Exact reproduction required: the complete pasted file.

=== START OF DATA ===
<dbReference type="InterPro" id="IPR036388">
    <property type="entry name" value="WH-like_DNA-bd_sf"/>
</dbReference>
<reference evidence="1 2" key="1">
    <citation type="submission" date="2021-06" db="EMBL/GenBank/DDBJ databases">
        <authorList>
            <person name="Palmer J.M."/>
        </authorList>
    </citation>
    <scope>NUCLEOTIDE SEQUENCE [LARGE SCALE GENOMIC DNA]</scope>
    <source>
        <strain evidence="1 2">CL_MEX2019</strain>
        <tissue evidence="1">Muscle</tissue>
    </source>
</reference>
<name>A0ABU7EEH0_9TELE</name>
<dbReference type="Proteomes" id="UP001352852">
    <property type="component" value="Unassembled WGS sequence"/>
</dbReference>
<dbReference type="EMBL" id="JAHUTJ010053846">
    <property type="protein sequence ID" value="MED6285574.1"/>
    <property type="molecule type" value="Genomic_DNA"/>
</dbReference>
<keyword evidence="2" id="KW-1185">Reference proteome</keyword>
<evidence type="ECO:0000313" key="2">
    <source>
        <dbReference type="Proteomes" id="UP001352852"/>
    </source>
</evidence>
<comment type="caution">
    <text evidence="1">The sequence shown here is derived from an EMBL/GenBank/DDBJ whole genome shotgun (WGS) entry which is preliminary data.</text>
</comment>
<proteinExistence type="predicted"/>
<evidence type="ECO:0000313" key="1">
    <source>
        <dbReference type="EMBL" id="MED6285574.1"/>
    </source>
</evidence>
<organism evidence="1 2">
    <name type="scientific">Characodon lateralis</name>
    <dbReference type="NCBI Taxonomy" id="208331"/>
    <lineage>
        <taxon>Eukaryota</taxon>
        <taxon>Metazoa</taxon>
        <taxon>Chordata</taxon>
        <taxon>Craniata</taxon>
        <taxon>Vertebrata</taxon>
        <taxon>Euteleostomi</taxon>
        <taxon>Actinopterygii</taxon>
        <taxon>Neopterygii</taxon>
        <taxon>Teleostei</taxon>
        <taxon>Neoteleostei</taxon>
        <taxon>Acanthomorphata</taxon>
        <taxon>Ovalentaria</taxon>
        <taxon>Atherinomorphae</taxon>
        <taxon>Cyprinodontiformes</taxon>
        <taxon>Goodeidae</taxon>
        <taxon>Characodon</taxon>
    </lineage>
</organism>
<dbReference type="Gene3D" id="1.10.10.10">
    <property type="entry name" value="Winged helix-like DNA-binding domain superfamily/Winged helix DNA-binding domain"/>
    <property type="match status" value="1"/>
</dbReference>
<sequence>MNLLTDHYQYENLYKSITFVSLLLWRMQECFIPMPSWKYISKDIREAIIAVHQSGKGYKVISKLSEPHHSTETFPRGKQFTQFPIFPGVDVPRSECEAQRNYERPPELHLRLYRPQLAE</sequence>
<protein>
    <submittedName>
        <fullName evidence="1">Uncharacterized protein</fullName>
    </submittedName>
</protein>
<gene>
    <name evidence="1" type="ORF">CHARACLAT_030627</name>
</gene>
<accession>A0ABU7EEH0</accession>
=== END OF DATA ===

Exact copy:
<dbReference type="InterPro" id="IPR036388">
    <property type="entry name" value="WH-like_DNA-bd_sf"/>
</dbReference>
<reference evidence="1 2" key="1">
    <citation type="submission" date="2021-06" db="EMBL/GenBank/DDBJ databases">
        <authorList>
            <person name="Palmer J.M."/>
        </authorList>
    </citation>
    <scope>NUCLEOTIDE SEQUENCE [LARGE SCALE GENOMIC DNA]</scope>
    <source>
        <strain evidence="1 2">CL_MEX2019</strain>
        <tissue evidence="1">Muscle</tissue>
    </source>
</reference>
<name>A0ABU7EEH0_9TELE</name>
<dbReference type="Proteomes" id="UP001352852">
    <property type="component" value="Unassembled WGS sequence"/>
</dbReference>
<dbReference type="EMBL" id="JAHUTJ010053846">
    <property type="protein sequence ID" value="MED6285574.1"/>
    <property type="molecule type" value="Genomic_DNA"/>
</dbReference>
<keyword evidence="2" id="KW-1185">Reference proteome</keyword>
<evidence type="ECO:0000313" key="2">
    <source>
        <dbReference type="Proteomes" id="UP001352852"/>
    </source>
</evidence>
<comment type="caution">
    <text evidence="1">The sequence shown here is derived from an EMBL/GenBank/DDBJ whole genome shotgun (WGS) entry which is preliminary data.</text>
</comment>
<proteinExistence type="predicted"/>
<evidence type="ECO:0000313" key="1">
    <source>
        <dbReference type="EMBL" id="MED6285574.1"/>
    </source>
</evidence>
<organism evidence="1 2">
    <name type="scientific">Characodon lateralis</name>
    <dbReference type="NCBI Taxonomy" id="208331"/>
    <lineage>
        <taxon>Eukaryota</taxon>
        <taxon>Metazoa</taxon>
        <taxon>Chordata</taxon>
        <taxon>Craniata</taxon>
        <taxon>Vertebrata</taxon>
        <taxon>Euteleostomi</taxon>
        <taxon>Actinopterygii</taxon>
        <taxon>Neopterygii</taxon>
        <taxon>Teleostei</taxon>
        <taxon>Neoteleostei</taxon>
        <taxon>Acanthomorphata</taxon>
        <taxon>Ovalentaria</taxon>
        <taxon>Atherinomorphae</taxon>
        <taxon>Cyprinodontiformes</taxon>
        <taxon>Goodeidae</taxon>
        <taxon>Characodon</taxon>
    </lineage>
</organism>
<dbReference type="Gene3D" id="1.10.10.10">
    <property type="entry name" value="Winged helix-like DNA-binding domain superfamily/Winged helix DNA-binding domain"/>
    <property type="match status" value="1"/>
</dbReference>
<sequence>MNLLTDHYQYENLYKSITFVSLLLWRMQECFIPMPSWKYISKDIREAIIAVHQSGKGYKVISKLSEPHHSTETFPRGKQFTQFPIFPGVDVPRSECEAQRNYERPPELHLRLYRPQLAE</sequence>
<protein>
    <submittedName>
        <fullName evidence="1">Uncharacterized protein</fullName>
    </submittedName>
</protein>
<gene>
    <name evidence="1" type="ORF">CHARACLAT_030627</name>
</gene>
<accession>A0ABU7EEH0</accession>